Shakahola is the worst security breach in country, says Kindiki


Homicide detectives carry some of the bodies that were retrieved from the Shakahola forest mass graves. [Kelvin Karani, Standard]

Interior Cabinet Secretary Kithure Kindiki has described the Shakahola massacre, where over 360 people are confirmed to have died after fasting, as Kenya’s worst security breach.

His admission comes after the team in Kilifi retrieved ten more bodies as the death toll hit 360 and discovery of 40 new mass graves, yesterday. 

Facing the Senate Ad Hoc Committee investigating proliferation of religious organisations and the deaths in Shakahola forest yesterday, Prof Kindiki apologised to Kenyans and said all government agencies and local society should ask themselves how Pastor Paul Makenzi and others were allowed to get away with mass murders.

“I would like to acknowledge there were lapses among our security and judicial officers that gave room to Paul Makenzi to find room to conduct the shocking activities in Shakahola forest without being discovered until March this year. The government will not allow that to happen again,” he told the House team.

He said all government officers who served in Kilifi when controversial Pastor Makenzi was active in Shakahola, will face disciplinary and legal action.

The CS told the committee led by Tana River Senator Danson Mungatana that it would be of no great use to have the individual officers who were transferred appearing before the committee and that he was perfectly placed to represent them to articulate government position.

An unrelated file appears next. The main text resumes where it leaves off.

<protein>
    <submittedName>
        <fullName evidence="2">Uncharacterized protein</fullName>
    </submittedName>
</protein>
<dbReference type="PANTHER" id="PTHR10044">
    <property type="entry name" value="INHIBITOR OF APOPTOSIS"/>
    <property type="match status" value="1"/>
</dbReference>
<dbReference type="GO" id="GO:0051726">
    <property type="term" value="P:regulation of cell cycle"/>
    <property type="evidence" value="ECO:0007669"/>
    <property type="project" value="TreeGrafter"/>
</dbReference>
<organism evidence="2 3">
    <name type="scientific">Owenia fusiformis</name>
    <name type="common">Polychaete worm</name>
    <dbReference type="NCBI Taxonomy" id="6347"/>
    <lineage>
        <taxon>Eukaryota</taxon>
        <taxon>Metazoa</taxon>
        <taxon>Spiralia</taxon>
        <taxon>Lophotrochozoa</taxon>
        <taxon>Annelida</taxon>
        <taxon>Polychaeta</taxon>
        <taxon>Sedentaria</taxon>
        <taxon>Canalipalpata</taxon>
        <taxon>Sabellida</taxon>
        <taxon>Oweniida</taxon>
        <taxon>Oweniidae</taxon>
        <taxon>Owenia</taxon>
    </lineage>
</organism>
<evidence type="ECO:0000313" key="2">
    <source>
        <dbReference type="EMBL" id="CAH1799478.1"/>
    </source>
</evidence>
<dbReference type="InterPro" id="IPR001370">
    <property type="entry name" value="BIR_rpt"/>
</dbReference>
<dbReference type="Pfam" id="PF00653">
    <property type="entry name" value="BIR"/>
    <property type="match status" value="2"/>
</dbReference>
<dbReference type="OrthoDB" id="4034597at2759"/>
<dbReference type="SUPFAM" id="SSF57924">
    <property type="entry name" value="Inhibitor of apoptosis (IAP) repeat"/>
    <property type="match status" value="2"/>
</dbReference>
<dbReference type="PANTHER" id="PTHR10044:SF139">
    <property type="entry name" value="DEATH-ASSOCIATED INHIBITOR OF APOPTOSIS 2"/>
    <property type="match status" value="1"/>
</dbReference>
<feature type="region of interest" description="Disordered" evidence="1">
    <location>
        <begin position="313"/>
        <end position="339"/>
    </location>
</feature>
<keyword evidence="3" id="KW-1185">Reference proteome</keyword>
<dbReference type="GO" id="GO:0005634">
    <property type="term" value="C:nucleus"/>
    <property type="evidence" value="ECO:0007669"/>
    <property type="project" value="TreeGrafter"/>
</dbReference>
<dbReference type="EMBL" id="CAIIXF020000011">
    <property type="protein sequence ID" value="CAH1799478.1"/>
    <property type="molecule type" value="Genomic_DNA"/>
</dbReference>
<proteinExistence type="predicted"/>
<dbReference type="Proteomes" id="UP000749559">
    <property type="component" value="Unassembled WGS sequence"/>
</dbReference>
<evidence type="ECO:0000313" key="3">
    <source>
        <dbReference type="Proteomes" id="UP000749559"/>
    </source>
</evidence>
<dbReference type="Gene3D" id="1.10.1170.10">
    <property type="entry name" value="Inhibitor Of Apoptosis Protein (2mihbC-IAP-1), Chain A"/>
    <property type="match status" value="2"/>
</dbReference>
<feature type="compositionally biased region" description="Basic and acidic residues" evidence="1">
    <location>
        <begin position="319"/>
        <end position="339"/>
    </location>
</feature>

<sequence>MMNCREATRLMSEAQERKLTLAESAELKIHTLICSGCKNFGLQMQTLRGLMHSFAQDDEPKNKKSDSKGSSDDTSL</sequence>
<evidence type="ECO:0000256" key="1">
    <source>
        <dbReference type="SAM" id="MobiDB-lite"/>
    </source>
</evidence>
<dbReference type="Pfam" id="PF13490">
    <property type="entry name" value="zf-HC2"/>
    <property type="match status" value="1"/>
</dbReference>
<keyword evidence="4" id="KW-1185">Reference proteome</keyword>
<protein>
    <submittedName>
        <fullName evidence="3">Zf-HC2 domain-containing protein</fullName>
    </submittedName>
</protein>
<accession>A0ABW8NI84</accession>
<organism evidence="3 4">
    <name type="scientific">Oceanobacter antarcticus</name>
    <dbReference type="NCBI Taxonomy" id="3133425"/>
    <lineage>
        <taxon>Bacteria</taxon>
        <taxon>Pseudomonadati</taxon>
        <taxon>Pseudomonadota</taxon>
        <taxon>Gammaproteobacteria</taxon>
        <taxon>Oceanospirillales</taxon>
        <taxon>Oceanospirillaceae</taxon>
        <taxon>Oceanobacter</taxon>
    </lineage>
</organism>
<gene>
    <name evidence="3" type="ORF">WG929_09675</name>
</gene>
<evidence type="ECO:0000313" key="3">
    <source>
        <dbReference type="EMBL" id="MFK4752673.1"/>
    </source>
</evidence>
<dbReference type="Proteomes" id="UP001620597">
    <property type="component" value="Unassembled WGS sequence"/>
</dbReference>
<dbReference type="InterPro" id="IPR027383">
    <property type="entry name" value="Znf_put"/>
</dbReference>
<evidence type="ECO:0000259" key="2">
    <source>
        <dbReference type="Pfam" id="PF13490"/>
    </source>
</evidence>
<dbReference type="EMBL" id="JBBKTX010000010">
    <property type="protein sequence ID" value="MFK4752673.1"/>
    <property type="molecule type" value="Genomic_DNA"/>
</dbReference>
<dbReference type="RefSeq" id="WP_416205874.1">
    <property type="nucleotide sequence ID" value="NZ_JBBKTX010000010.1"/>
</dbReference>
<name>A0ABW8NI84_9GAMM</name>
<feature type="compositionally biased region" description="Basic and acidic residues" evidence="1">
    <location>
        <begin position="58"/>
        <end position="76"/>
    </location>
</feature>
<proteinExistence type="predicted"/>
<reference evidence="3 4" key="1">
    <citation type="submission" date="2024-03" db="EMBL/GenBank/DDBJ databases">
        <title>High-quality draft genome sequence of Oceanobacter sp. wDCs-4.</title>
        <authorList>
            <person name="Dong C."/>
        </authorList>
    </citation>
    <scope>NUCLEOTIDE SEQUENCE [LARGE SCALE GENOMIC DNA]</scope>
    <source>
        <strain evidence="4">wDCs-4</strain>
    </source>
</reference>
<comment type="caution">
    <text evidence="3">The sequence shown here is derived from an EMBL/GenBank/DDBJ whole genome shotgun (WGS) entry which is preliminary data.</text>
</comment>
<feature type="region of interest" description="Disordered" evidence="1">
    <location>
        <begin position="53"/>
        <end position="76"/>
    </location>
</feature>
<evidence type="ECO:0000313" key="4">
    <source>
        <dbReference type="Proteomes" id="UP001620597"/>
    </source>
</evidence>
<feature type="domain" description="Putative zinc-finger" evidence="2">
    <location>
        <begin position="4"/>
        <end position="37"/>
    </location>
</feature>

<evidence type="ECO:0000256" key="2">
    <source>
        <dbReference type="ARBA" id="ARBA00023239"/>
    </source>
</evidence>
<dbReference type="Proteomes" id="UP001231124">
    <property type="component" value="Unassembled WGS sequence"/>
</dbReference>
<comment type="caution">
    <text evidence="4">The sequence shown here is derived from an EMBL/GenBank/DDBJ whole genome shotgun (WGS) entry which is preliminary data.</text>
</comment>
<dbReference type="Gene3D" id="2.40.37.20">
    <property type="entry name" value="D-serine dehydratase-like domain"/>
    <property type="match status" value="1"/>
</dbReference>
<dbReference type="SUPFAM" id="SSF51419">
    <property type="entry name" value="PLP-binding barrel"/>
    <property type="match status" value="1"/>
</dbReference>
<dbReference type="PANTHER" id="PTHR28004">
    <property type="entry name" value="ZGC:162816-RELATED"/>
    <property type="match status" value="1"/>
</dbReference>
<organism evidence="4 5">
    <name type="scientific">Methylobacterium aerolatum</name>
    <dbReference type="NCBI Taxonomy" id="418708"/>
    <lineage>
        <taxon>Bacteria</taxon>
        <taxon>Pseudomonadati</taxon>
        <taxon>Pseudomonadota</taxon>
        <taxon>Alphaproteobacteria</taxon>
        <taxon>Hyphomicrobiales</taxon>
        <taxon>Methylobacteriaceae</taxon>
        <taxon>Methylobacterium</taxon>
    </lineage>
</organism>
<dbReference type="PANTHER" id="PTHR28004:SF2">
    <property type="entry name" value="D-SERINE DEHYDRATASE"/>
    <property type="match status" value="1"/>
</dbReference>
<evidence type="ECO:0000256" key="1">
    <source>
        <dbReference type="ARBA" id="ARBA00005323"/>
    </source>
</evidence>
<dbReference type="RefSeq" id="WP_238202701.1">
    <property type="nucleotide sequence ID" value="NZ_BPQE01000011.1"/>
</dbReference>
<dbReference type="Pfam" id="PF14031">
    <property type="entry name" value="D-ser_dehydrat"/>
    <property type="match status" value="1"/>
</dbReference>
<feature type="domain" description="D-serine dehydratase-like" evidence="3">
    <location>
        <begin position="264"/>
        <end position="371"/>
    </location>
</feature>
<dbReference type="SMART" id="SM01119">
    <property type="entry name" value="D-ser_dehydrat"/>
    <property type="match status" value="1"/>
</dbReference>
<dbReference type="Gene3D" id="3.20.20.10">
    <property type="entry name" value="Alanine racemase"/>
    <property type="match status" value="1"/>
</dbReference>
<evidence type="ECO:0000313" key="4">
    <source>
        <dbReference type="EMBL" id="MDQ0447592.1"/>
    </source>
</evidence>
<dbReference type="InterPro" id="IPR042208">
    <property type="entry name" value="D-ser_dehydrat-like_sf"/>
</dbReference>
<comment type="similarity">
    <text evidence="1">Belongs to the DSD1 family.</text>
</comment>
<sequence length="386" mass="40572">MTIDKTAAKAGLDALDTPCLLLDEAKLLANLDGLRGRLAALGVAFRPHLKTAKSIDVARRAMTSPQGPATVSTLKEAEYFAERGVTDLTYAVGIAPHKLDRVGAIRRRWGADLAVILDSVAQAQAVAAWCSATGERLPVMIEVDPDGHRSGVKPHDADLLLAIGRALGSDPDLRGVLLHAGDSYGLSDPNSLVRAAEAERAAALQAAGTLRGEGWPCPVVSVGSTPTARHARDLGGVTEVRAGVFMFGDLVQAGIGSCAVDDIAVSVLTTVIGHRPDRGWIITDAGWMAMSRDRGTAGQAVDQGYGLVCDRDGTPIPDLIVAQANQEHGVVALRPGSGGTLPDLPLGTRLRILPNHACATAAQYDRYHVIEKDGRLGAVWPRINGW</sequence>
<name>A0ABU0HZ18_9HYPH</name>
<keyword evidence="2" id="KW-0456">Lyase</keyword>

“Any government officer through action or inaction, commission or non-commission who contributed to the happenings at Shakahola where we have hundreds of people dying, will be held to account whether they are still in service or not since they have something to tell Kenyans,” said Kindiki.

He said all criminals hiding behind religion will be stopped at all costs giving the example of Makenzi who had a well-structured programme designed to ensure that as many people as possible died before his activities came to the limelight early this year.

He said it was a matter of concern that Makenzi had been arrested, taken to court and released three times before his evil activities in Shakahola came to the limelight.

“Makenzi faced four charges among them radicalisation which is a heinous crime before he was released on plea bargaining. The judicial officers should have had punitive measures for the accused person to prevent what would later turn out to be a genocide of international proportion,” said Kindiki. 

And in Kilifi, investigators retrieved the ten bodies from six graves as 40 new mass graves were discovered in the vast Shakahola forest after exhumation resumed on Monday. 

Detectives said the fourth phase has been marred with hurdles considering that the graves identified are far apart.

Coast Regional Commissioner Rhoda Onyancha said the exhumation will take some time compared to previous times. “The security team remained in Shakahola despite our colleagues conducting the autopsy. We have been doing patrols and assisting the homicide detectives in scanning the forest, and we have identified a number of graves,” she said.

So far, 95 people have been rescued and 37 arrested, according to Ms Onyancha, who added that the number of DNA samples collected from families searching for their loved ones has increased to 253. Those that have identified their rescued relatives are at 20.

“The tracing desk is quiet, and the number of those who have reported missing relatives is still at 613,” she said.